In July, I completed my local 5k run again, and did fairly well for a 55 year old who is a slow runner. I also attended another in the continuing #BeyondA1c discussions, and it was amazing, even if the information shared, at times, felt like I was trying to drink from a fire hose.

August posts included a note on conversations and my reaction to them. “It is always about enlightenment and being more comfortable being myself, and being myself with my diabetes.”

September was a hard month. I went through an unexpected emergency appendectomy, which included a very unexpected complication. Fortunately, I’m all better now.

In October, I shared my new role as a member of Maryland’s Advisory Council on Health and Wellness, and how this new role means I’ll be serving more than just the diabetes patients in my state. I’ll be serving all of the citizens of my state.

In November, I tried to remind everyone that while advocacy is often practiced with a little “a”, the effects of that advocacy can be very big indeed. I also went to a meeting at the U.S. Department of Health and Human Services, where I discovered that I was Enlightened, but Unknowing.

And in December, I’ve talked about doing a trial of the new-to-the-USA Freestyle Libre CGM. And I presented a list of 8 gifts that People With Diabetes could really use right now.

I would be remiss if I neglected to mention the two wonderful Diabetes UnConferences that took place in February and October. Or the fact that we’ve sent out another 15 or 20 Champion Athlete With Diabetes medals. These are feel good stories every single time. I also love hosting the Diabetes By The Numbers podcast, and hope to bring you more episodes in 2018. And thanks to Cherise Shockley and the followers on Twitter for the privilege and fun times shared while hosting some of the #DSMA chats throughout the year.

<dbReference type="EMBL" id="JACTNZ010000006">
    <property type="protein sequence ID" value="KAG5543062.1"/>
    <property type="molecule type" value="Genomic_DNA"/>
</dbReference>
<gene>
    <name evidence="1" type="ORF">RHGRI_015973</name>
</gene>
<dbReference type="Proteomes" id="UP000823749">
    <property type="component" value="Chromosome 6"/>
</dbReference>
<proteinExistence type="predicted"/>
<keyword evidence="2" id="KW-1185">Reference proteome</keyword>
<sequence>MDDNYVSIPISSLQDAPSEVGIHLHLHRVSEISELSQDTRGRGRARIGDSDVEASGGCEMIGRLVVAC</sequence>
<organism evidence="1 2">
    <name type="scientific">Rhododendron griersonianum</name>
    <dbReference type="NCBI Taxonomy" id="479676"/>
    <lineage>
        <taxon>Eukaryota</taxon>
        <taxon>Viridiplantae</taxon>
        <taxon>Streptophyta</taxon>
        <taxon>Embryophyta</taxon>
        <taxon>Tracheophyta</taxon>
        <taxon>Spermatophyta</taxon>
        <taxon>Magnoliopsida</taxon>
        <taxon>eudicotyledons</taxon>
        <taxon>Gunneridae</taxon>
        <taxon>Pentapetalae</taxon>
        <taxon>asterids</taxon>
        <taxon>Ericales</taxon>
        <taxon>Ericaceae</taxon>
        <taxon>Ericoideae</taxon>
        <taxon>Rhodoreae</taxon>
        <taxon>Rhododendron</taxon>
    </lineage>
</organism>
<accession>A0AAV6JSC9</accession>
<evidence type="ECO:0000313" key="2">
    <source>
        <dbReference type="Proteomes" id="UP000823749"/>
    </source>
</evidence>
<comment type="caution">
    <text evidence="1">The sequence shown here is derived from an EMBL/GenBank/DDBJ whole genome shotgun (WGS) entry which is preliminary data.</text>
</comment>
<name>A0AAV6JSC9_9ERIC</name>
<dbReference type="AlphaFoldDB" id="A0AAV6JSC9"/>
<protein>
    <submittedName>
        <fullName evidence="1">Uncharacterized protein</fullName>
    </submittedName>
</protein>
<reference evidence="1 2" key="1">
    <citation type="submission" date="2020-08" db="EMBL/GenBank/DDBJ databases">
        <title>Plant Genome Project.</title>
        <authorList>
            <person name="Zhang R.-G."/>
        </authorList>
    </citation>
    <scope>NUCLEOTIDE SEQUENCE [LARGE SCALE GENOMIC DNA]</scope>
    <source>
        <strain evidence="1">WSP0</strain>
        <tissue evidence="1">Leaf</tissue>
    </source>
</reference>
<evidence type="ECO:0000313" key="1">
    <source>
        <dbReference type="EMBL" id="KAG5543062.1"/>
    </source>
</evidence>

Thanks also to Christel Marchand Aprigliano for the honor and privilege of representing DPAC at Friends for Life events in July and October. We learn from heroes. We are supported by friends.

This is where I express my gratitude to you for visiting this space on a regular basis… I could do this without you, but it wouldn’t be as meaningful or as fun. Also, I hope that you have had a full and fulfilling year too. Finally, I want to strongly express my desire for all of us to work toward less division, less cost, more access, more support, and mostly, less burden of living with diabetes.

Goodbye 2017… you were a whirlwind, but a remarkable year.